This month I was assigned to A Little Nosh and unlike previous assignments, I knew which recipe I was going to make within a minute of clicking on her blog.  I still went through Amy’s archives and bookmarked half her recipes, but did eventually return to the original that caught my eye and knew I couldn’t fight it.  I had to make the crockpot chicken cacciatore because:

1) It’s beautiful and I like pretty food.

2)  I’d never eaten or made it and thought it would be fun to try something new.

3) It fit perfectly in our diet plan while we were in the 2nd cycle of the 17 Day Diet.

4) I noticed the recipe originally came from one of my blogging buddies, Renee of My Kitchen Adventures, and it tickled me to think that I’d be making Amy’s and Renee’s recipe at the same time.

 

I changed the recipe to make it on a slightly larger scale with a higher ratio of veggies, and it completely filled my 6-quart crockpot to the brim.  The leftovers were enough to last us all week, and what beautiful lunches we were bringing to work!  The vegetables and sauce were such a tasty compliment to the tender chicken breast meat, which pretty much fell apart as soon as you touched it with a fork.  So delicious.

Thanks, Amy, for sharing this great recipe.  I never even saw it on Renee’s blog, so I’m glad to have gotten the opportunity through you and the SRC to try it!

Crockpot Garden Chicken Cacciatore

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6 large skinless, boneless chicken breasts
1 green bell pepper, seeded and chopped
1 red bell pepper, seeded and chopped
1 yellow or orange bell pepper, seeded and chopped
1 medium onion, chopped
2 large ribs of celery, diced
3 large carrots, diced
2 (4 oz) cans sliced mushrooms, drained
2 tablespoons minced garlic
2 (14.5 oz) cans of diced tomatoes with basil, oregano and garlic
1 (6 oz) can tomato paste
½ cup chicken broth
2 tablespoons balsamic vinegar
¼ cup cornstarch
1-2 tablespoons water or chicken broth
Additional salt and pepper, to taste

Place chicken breasts inside the bottom of a 6-quart crockpot. Add in the bell peppers, onion, celery, carrots, mushrooms, and garlic. Pour the juice from the tomatoes into a medium bowl, then put the tomatoes into the crockpot.

Into the bowl with the tomato juice, add the tomato paste, chicken stock, and balsamic vinegar. Mix well, then pour on top of the tomatoes and vegetables. Cover and cook on low for 7-8 hours, or high for 4 hours, or until the chicken is tender.

Mix the cornstarch and water together until no lumps remain, then pour over the top of the vegetables. Stir, turn the crockpot to high, and allow to cook for another 20 minutes, or until the sauce has thickened. Season with additional salt and pepper to taste.

Serve over brown rice or your choice of starch.

Recipe source: adapted from A Little Nosh, originally from My Kitchen Adventures

To check out the other submissions in Group A for The Secret Recipe Club, click on the Mr. Linky below!



Skinny Dark Hot Cocoa


Hot cocoa?  Hot chocolate?  I’ve always said hot chocolate, no matter if it’s made with real chocolate or cocoa powder or a mix.  I also have always said pop, not soda or soda pop.  Potato, potahto I guess.  What about you?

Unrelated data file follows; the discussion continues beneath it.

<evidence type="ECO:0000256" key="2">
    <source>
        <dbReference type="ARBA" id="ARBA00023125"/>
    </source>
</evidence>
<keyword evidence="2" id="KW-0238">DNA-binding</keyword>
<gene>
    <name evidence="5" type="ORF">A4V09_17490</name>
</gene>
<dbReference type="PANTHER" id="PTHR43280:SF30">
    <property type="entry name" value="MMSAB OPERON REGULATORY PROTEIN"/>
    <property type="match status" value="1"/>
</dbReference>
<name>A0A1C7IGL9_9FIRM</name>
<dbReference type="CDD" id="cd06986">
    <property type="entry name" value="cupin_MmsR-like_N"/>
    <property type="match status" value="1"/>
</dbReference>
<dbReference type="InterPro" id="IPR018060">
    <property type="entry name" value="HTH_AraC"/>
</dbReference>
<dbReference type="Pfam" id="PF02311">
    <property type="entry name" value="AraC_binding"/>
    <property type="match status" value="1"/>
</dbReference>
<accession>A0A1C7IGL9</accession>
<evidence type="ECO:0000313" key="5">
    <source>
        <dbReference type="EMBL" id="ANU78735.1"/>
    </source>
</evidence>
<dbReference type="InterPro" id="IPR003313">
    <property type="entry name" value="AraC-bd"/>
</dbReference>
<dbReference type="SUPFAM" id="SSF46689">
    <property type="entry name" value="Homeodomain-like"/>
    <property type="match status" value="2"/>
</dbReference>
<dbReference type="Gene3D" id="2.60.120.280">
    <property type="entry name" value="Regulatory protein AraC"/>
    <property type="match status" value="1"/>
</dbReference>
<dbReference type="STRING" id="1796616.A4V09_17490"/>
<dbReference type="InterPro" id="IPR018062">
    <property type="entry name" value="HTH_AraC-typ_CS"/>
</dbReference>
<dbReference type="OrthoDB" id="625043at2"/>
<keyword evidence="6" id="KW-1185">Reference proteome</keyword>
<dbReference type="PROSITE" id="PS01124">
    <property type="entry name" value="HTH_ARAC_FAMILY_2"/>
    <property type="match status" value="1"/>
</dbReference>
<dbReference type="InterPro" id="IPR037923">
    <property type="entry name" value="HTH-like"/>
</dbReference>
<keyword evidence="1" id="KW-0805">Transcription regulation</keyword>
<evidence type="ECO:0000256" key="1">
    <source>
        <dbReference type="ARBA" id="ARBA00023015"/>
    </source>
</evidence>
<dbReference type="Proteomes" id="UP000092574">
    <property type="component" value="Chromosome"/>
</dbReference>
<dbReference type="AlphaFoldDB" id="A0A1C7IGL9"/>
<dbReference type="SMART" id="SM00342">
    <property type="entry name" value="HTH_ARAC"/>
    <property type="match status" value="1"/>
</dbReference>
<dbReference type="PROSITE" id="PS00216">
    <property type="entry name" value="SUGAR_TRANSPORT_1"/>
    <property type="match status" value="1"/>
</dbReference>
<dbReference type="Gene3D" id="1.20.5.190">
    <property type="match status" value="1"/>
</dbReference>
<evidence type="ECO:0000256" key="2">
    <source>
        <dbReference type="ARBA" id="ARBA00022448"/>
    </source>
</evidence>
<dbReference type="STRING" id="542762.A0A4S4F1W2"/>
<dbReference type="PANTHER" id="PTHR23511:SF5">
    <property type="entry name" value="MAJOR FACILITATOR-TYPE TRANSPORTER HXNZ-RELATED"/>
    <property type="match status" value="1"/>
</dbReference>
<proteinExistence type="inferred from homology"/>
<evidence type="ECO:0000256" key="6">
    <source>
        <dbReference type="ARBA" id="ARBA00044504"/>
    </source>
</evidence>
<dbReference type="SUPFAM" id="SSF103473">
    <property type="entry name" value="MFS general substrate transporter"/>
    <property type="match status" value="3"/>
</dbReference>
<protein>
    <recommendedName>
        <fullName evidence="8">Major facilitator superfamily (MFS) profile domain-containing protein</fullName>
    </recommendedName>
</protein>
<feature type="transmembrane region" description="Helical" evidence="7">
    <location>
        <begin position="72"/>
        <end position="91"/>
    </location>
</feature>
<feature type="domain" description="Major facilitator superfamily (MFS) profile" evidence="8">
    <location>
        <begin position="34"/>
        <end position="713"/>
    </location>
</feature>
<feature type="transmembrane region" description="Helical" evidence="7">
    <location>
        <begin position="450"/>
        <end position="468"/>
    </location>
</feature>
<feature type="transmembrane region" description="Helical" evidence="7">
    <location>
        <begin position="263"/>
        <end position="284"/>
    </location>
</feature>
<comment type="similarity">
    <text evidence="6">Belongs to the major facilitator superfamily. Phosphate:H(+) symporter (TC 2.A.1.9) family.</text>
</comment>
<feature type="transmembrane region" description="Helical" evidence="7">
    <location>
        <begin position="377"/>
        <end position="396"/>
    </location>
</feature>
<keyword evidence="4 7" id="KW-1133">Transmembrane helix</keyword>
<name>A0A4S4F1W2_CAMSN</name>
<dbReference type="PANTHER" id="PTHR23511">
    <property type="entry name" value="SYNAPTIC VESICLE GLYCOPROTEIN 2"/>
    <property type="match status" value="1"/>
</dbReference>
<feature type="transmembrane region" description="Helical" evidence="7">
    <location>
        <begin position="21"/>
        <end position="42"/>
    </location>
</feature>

Anyway, remember how Dennis and I weren’t planning on having sugar on Valentine’s Day?  Well, it would be just be unAmerican not to have any chocolate on the day when the rest of the country is eating 58 million pounds of it.  (I know, right?)  So, inspired by Faith’s delicious Skinny Caramel Hot Cocoa, I made this plain version for our Valentine’s Day dinner dessert, only changing the basic recipe a smidge to deepen the chocolate flavor (had to make up for our lack of chocolate candy, you know).  We like our chocolate dark in this house.

This hot cocoa is so sweet, so chocolatey and delicious, creamy even, that you wouldn’t guess that it’s fat and sugar free.  That it’s actually healthy.  Protein and calcium-rich milk?  Check.  The antioxidant power of cocoa powder?  Check.  Totally natural with no chemical sweeteners?  You got it.

I’m usually semi-opposed to healthifying sweet treats because, in my opinion, they’re called treats because they are meant to be enjoyed.  Mostly what cutting out fat and sugar does is make them less enjoyable (although I hope to prove my own theory wrong because I’m going to be experimenting soon, given that we’ve nixed sugar in our house!).  But when you can do it with such a satisfying result, I’m all for feeling great about drinking something that tastes so sinful.

*A note about stevia: I’m a huge advocate of using stevia to sweeten things, versus chemical sweeteners and even real sugar.  This is the ONLY completely natural sweetener out there that is also calorie free.  It is taken from the leaves of a plant and it is tremendously sweet so you need much less of it than sugar.  I was blessed to win a bunch of NuNaturals products through a giveaway from Renee of My Kitchen Adventures (thank you so much Renee!), and hope to do a review soon with comparisons to other sugar substitutes.  NuNaturals products are by far the best I’ve tried and I highly recommend them.

Since I’m not counting calories on the 17 Day Diet, I didn’t calculate them for this cocoa when we drank it, but just going from the labels on the milk and the cocoa (the only things that have calories in the recipe), I can tell you that there is 120 calories, 1 g fat,  22 g carbohydrates, and 2 grams fiber. Not to shabby, and I think you’ll agree that this hot cocoa is totally worth every healthy & delicious calorie.

Skinny Dark Hot Cocoa

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1 tablespoon cocoa powder
1 tablespoon Dutch process cocoa powder